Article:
Need a meal on the run? Bang Bite Filling Station Food Truck is a great stop for lunch. Salsas are homemade, with ingredients roasted on site. Try a bowl of black bean and turkey chili, with beans from the farmers market and turkey from Los Lunas, New Mexico.
If you feel like staying in on an especially cold night, Santa Fe is host to two new markets for high-quality meats and cheeses, The Real Butcher Shop and Cheesemongers of Santa Fe. The Real Butcher Shop features grass-finished, organic and heritage meats and charcuterie and is Santa Fe’s first whole-carcass, farm-direct, producer-owned butcher shop. Cheesemongers of Santa Fe is a specialized grocery store offering more than 100 cheeses, many of which are domestic. Small-scale and farmstead goods are emphasized, and the shop works closely with local and regional producers to stock local products ranging from mustards and chutneys to honey and pickles.
It’s winter. The trees may be bare, the ground hard as stone and the skies a bit grayer, but there’s no shortage of fresh, healthy food in Santa Fe, a food lover’s paradise all year long.
- Revolution Bakery, 1291 San Felipe Ave., 988-2100, www.revolutionbakery.com
- Joe’s Dining, 2801 Rodeo Road, 471-3800, www.joesdining.com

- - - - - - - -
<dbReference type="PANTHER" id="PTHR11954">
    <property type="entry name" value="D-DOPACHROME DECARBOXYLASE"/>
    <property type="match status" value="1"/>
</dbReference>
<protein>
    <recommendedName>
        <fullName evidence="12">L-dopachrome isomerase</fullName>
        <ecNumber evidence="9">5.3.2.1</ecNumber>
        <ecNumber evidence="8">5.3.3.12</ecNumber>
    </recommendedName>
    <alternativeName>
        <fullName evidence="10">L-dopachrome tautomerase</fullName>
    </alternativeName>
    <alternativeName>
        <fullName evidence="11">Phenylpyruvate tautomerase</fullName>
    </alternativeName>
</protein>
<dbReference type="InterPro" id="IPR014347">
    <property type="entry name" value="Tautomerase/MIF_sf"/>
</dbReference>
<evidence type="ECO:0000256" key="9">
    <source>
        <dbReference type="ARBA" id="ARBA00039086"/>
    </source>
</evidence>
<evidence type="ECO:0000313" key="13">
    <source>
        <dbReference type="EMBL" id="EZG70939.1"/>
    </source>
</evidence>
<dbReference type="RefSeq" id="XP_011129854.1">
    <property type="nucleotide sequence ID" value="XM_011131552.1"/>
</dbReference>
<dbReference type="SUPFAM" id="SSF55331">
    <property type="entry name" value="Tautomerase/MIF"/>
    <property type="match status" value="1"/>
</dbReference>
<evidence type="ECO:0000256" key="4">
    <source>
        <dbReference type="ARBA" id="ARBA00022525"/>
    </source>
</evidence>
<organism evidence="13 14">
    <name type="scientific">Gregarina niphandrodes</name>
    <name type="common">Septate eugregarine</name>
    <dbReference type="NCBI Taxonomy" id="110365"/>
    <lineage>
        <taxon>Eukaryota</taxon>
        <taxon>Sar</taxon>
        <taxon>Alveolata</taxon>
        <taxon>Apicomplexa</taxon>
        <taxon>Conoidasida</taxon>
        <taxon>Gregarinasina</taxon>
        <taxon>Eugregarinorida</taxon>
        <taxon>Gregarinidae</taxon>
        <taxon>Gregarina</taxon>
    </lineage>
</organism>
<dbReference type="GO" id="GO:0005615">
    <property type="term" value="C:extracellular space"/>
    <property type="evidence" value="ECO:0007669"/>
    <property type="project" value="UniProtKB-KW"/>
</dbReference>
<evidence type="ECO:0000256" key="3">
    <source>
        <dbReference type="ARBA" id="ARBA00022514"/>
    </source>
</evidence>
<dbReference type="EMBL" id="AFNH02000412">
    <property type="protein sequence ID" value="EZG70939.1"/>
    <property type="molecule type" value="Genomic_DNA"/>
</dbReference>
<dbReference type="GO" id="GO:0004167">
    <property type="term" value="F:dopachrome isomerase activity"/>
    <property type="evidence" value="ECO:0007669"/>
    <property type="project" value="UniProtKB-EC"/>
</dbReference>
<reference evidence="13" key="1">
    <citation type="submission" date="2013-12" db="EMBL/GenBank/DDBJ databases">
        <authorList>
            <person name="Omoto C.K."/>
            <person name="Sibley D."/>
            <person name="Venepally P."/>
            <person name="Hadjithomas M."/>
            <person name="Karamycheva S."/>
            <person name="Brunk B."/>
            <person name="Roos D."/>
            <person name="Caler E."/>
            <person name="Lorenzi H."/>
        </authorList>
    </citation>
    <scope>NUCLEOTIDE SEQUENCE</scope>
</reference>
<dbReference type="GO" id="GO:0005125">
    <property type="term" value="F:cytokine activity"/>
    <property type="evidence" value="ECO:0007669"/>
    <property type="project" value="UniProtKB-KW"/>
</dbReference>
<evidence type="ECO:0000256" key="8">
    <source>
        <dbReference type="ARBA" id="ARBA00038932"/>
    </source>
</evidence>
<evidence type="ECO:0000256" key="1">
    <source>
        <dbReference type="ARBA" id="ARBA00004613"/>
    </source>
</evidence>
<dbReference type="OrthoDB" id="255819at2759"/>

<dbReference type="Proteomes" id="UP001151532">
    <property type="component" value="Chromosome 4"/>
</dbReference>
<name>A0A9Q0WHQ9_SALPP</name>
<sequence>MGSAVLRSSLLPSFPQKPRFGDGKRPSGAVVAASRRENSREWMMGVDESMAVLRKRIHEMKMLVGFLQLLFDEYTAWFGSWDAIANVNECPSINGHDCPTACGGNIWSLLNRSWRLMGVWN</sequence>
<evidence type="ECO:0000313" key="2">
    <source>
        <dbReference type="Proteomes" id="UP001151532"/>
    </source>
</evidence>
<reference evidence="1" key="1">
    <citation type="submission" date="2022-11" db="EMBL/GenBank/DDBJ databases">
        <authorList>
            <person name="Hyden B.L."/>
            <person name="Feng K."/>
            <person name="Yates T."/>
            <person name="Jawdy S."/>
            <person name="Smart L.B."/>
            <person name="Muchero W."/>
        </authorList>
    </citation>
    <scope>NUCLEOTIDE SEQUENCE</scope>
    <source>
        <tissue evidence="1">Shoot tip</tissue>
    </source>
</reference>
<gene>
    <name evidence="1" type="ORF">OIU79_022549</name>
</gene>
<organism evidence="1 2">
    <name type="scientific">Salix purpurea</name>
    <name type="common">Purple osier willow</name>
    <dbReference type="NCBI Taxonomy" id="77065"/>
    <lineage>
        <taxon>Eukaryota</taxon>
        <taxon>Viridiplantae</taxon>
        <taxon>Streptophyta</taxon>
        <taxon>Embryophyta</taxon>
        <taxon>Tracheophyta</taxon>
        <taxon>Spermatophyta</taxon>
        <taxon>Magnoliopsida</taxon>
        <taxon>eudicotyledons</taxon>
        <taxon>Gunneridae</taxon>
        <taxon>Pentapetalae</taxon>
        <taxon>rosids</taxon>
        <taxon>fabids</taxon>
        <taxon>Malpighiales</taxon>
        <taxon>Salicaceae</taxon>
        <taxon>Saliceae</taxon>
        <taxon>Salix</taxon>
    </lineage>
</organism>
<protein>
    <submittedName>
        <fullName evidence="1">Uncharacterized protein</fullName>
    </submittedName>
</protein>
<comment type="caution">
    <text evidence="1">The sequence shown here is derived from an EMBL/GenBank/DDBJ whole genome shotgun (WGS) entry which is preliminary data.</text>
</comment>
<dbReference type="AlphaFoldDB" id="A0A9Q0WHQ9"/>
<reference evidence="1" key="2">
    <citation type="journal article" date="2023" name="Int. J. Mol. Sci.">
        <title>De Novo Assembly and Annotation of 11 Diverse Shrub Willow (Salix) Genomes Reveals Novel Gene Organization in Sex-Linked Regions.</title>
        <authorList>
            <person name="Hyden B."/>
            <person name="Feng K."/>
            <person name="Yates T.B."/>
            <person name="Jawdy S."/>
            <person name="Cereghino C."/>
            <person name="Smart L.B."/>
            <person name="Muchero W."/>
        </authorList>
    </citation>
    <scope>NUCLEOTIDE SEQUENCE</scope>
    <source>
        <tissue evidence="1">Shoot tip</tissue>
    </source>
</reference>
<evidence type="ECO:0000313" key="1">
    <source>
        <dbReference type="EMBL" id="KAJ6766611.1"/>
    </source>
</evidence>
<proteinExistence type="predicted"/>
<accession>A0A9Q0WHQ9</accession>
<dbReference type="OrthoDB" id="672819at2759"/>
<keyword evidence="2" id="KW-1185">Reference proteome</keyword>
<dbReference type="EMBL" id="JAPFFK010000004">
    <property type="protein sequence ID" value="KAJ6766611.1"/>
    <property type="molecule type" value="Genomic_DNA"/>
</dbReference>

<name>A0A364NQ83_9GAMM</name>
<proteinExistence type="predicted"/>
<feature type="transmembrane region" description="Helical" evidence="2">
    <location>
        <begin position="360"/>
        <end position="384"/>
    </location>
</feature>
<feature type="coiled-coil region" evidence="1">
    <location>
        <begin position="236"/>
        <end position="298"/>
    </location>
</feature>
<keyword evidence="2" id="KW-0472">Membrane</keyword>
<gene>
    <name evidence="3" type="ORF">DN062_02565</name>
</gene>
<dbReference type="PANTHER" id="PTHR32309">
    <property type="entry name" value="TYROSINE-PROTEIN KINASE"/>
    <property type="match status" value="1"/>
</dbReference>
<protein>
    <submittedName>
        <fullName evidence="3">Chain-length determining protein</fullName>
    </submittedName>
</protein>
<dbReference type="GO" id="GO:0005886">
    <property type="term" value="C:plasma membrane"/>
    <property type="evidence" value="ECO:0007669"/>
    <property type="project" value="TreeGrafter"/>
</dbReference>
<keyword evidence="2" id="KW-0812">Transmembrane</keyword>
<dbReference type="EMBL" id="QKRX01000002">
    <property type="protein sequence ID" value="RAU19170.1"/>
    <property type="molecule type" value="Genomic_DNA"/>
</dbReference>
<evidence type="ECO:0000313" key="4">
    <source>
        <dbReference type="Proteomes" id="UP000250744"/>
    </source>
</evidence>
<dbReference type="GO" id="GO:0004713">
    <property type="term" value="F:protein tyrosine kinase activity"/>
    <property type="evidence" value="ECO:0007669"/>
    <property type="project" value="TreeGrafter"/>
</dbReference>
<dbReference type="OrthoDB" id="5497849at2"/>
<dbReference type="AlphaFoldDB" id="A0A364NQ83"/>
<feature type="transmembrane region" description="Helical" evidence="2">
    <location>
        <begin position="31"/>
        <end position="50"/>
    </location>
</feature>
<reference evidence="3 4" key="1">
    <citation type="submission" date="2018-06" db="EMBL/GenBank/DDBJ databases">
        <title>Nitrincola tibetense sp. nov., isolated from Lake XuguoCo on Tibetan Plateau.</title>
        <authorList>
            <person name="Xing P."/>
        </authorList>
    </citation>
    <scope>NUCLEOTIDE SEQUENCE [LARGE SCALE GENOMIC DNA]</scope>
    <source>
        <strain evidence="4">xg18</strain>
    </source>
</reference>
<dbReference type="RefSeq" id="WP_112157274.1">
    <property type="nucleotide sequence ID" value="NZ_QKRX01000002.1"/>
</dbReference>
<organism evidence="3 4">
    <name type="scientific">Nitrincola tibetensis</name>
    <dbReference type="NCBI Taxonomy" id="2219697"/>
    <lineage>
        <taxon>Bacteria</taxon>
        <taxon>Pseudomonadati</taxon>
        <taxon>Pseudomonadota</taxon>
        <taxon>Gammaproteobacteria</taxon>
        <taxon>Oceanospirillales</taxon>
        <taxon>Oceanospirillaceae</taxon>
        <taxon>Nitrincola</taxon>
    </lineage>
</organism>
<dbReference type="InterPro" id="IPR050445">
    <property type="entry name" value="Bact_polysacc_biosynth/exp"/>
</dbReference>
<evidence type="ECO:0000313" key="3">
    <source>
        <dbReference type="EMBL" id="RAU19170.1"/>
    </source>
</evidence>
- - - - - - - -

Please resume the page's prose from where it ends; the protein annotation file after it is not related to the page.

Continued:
- Café Pasqual’s, 121 Don Gaspar, 983-9340, www.pasquals.com
- Izanami Izakaya at Ten Thousand Waves, 3451 Hyde Park Road, 982-9304, www.izanamisantafe.com
- Harry’s Roadhouse, 96 Old Las Vegas Hwy., 989-462, www.harrysroadhousesantafe.com
- Sweetwater Harvest Kitchen, 1512 Pacheco St., 795-7383, www.sweetwatersf.com
- Fire & Hops, 222 N. Guadalupe St., 954-1635, www.fireandhopsgastropub.com
- Sage Bakehouse, 535 Cerrillos Road, 820-7243, www.sagebakehouse.com
- Terra Restaurant at Four Seasons Resort Rancho Encantado, 198 N.M. 592, 946-5800, www.fourseasons.com
- Arroyo Vino, 218 Camino La Tierra, 983-2100, www.arroyovino.com
- Vinaigrette, 709 Don Cubero Alley, 820-9205, www.vinaigretteonline.com
- Dr. Field Goods Kitchen, 2860 Cerrillos Road, 471-0043, www.drfieldgoods.com
- Bang Bite Filling Station Food Truck, 502 Old Santa Fe Trail, 469-2345, www.bangbitesf.com
- The Real Butcher Shop, 907 W. Alameda St., 780-8067, www.therealbutchershop.com
- Cheesemongers of Santa Fe, 130 E. Marcy St., 405-642-8782, wwww.cheesemongersofsantafe.com
Originally published in the Santa Fe, New Mexican’s Winterlife Magazine, November 2014